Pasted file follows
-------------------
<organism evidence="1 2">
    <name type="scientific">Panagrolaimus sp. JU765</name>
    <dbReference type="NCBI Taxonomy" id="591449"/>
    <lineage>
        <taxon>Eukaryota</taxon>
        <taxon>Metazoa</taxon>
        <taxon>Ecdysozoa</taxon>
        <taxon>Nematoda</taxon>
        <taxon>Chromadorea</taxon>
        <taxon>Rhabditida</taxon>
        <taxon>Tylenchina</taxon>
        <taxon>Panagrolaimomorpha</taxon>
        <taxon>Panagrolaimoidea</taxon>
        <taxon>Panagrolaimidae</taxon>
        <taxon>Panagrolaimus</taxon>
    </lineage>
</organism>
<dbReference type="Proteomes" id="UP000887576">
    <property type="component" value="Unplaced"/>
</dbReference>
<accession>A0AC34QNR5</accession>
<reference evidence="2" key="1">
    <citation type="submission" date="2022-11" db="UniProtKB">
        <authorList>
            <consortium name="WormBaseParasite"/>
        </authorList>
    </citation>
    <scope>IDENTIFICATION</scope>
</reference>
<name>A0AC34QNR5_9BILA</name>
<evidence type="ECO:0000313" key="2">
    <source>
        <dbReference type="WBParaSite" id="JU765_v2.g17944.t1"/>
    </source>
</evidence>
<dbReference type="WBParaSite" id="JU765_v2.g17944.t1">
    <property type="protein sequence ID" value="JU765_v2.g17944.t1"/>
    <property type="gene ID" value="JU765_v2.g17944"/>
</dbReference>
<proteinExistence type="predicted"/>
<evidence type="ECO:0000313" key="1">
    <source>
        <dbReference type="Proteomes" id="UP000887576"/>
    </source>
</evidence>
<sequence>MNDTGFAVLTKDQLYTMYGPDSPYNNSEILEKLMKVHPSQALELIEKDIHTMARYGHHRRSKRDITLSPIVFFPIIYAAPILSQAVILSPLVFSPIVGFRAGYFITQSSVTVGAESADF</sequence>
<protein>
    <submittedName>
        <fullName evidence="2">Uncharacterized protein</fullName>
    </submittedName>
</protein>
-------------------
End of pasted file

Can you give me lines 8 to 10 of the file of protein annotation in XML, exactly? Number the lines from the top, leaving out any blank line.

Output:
        <taxon>Nematoda</taxon>
        <taxon>Chromadorea</taxon>
        <taxon>Rhabditida</taxon>